Without a foundational understanding of the social meaning and symbolic operation of gender, both the historical process of artistic creation and the historical representation of that history will not be grasped. Women working on art history (domain and discipline) draw on germane theoretical interventions in historical research while also using sociological studies of institutions to call for a paradigm shift in art history itself. Scott 1986 offers a key argument for gender analysis in the historical disciplines, examining different theoretical paradigms that have been introduced to approach gender as an axis in history. Kelly-Gadol 1977 is a critical reading of the major cultural shifts from late medieval culture in which Troubadour culture allowed women agency in relation to love by means of appropriating feudal relations to the Renaissance in which new concepts of the decorative courtier closed out such opportunities for women. In art history, Nochlin 1973 is the foundational text of a specifically feminist challenge to art history. Nochlin calls for a radical, paradigm shift in art history (discipline). Raising the “woman question” becomes a lever to challenge the exclusion of all social and institutional factors in the study of art’s histories. The text’s title is, however, representative of its own moment in 1971 when women art historians had to confront a discipline that presented art history (domain) almost entirely without women, having established a canon solely composed of great masters. Honoring Gabhart and Broun 1972’s neologism “Old Mistresses” (cited under Initiating Exhibitions: Women Artists of the Western Tradition) to point out how language already disqualifies women from recognition as “masters.” Parker and Pollock 2013 (written in 1978 and originally published 1981) identifies the discursive habits of the discipline of art history as structurally gendered and gendering. The authors, however, also stress the ways that women artists actively negotiated their own differential situations to produce distinctive interventions in their own cultural context and to show how they negotiated the image of woman and of the artist in different contexts. Broude and Garrard 1982 lays out the case for feminist studies across all periods of art to reveal the central role of gender in historical cultures and visual practices while recognizing the distorting effects of an unacknowledged masculinist and heteronormative bias in art historical interpretation. The authors demonstrate the overall shifts in art historical method that result from awareness of gender in culture. De Lauretis 1987 uses a Foucaultian model to understand gender as an effect produced in its representations, self-representations, and feminist deconstructions, challenging a model that, privileging man/woman difference, makes lesbian subjectivities invisible. Battersby 1989 traces gender across philosophical aesthetics to reveal its foundational and continuing gender thinking. Broude and Garrard 1992 tracks the developing range of theories of gender in relation to art historical analysis registering the impact of postmodernist concepts of authorship and subjectivity while balancing such trends with an equal acknowledgement of the agency of women in contesting historically variable organizations and representations of gender relations.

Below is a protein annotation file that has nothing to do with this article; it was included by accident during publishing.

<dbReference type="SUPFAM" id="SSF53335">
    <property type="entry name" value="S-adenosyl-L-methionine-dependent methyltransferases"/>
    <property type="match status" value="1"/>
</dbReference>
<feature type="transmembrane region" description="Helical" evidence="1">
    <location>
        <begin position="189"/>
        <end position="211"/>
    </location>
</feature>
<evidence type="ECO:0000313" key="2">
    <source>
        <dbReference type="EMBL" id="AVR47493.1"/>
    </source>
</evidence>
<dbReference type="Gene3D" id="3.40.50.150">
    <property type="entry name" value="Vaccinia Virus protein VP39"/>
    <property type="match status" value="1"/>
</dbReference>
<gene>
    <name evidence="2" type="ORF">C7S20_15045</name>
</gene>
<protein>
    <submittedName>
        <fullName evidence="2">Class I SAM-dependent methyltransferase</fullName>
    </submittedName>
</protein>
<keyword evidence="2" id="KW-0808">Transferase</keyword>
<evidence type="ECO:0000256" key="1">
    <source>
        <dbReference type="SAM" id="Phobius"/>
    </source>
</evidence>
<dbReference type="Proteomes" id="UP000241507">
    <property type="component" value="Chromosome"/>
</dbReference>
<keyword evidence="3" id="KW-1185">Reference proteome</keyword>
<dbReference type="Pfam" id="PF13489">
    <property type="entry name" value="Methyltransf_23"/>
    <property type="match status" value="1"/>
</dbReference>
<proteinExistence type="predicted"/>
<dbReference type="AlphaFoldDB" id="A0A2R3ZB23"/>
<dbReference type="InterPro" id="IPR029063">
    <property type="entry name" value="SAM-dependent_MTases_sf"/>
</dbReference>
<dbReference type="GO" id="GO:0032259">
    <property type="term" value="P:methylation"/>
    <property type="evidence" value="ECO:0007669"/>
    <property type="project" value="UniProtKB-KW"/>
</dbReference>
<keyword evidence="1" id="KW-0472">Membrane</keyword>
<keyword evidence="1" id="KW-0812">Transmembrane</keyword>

Battersby, Christine. Gender and Genius: Towards a Feminist Aesthetics. London: Women’s Press, 1989.
An extended, philosophically based analysis of the gendering of the concept of genius from the ancients of the West to Simone de Beauvoir, revealing the identification of genius with the masculine body and conventionalized masculine attributes defined in opposition to the equally constructed and rhetorical figure of the feminine. Such an analysis is necessary in order to create the ground for any reconsideration of the contribution of women to art.
Broude, Norma, and Mary Garrard. “Introduction: Feminism and Art History.” In Feminism and Art History: Questioning the Litany. Edited by Norma Broude and Mary Garrad 1–18. New York: Harper & Row, 1982.